“With the High Country on my backdoor, I’ve found the biggest hurdle to be the ramp-over angles on consecutive step-ups. When they get chopped out, they can get rocky and rutted … then you see a diff mark … then another diff mark with oil and that’s where portals come into their own”

TOP LEFT BT Cruiser struts are a must-have, even if the ‘Cruiser only has the bonnet open to install more modifications! // TOP RIGHT GSL and Superior Customs had communicated during the design process to ensure that both products could fit together in what undoubtedly constitutes a large portion of vehicles coming through their respective workshops

The same attention to detail has been applied to the interior. To combat the agricultural feel, the factory milk crates were ripped out in favour of some luxurious Recaro seats. Squeezing in between them is a Department of the Interior floor console with a volt gauge and rocker switch panel. Adding extra storage up high, a roof console from the same company adds even more 12V outlets. Not content with the factory sounds, Alpine speakers sit inside Cruiser Console speaker pods on all the doors and the fantastic sound produced by the Kenwood headunit is magnified through a stand-alone amp tucked behind the rear seats. A custom alloy plate was profiled to tuck behind the seats and serve as a mount for the amp, BC-DC, Narva fuse block and lithium battery. After the Dynamat was installed, road noise has been cut down substantially and there is considerably less heat transfer into the cab.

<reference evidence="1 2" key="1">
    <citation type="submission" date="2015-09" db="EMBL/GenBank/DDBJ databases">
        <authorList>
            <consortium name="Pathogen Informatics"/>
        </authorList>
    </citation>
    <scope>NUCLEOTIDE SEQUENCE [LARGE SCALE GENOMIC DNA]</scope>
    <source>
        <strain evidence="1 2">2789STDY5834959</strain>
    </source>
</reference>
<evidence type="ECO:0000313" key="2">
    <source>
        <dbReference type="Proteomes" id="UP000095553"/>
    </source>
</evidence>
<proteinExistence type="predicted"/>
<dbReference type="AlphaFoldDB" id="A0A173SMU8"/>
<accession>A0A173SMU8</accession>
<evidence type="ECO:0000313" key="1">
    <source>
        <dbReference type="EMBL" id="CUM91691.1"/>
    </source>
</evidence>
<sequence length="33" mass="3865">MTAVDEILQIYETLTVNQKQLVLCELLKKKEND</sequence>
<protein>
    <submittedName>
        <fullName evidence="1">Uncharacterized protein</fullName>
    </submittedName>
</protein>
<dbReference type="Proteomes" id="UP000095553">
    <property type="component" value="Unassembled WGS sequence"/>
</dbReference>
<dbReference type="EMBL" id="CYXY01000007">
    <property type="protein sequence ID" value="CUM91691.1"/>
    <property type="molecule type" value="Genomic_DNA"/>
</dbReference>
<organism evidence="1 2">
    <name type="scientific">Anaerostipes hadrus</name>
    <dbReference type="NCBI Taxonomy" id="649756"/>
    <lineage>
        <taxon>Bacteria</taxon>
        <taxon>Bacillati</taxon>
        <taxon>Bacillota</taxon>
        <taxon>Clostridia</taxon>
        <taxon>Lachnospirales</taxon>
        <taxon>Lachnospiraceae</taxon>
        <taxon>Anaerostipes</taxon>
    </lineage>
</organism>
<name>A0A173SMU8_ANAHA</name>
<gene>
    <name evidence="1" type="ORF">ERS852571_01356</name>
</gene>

ABOVE The Rhino-Rack plays host to some of the Roadvision’s best LED bar offerings; check out that 50-inch up front

BELOW An ARB long-range tank is soon to replace the factory tank and still tuck behind the stainless exhaust. That will bring the total fuel on board to over 200L

Lastly, most people ask why it sounds so good. The simple answer to that is a red wheel turbo and crossover pipe from G-Turbo that is fed by the Safari Armax snorkel and ventilated by a twin four-inch GSL stainless steel exhaust. Not one to do things by halves, Steve went with a bigger intercooler and a custom set of intercooler fans that force air through the system. He then had it tuned through Power Torque in Silvan, Victoria and upgraded the clutch at the same time. The NPC 1300 can handle the 748Nm and nearly 200kW at all four wheels. To coax more power out of Skooby, the next port of call would be bigger injectors, however Steve is content with running stock internals and he has found the iDrive to offer a helpful improvement in throttle response.

FINAL THOUGHTS – FOR NOW…
With this build garnering so much attention across social media and knowing he has several big trips in the pipeline for 2019, Steve is rapidly changing the set-up to suit his evolving requirements. There’s been talk of an extension, new canopy and a few more must-see modifications before journeying up to Australia’s last frontier. 

VEHICLES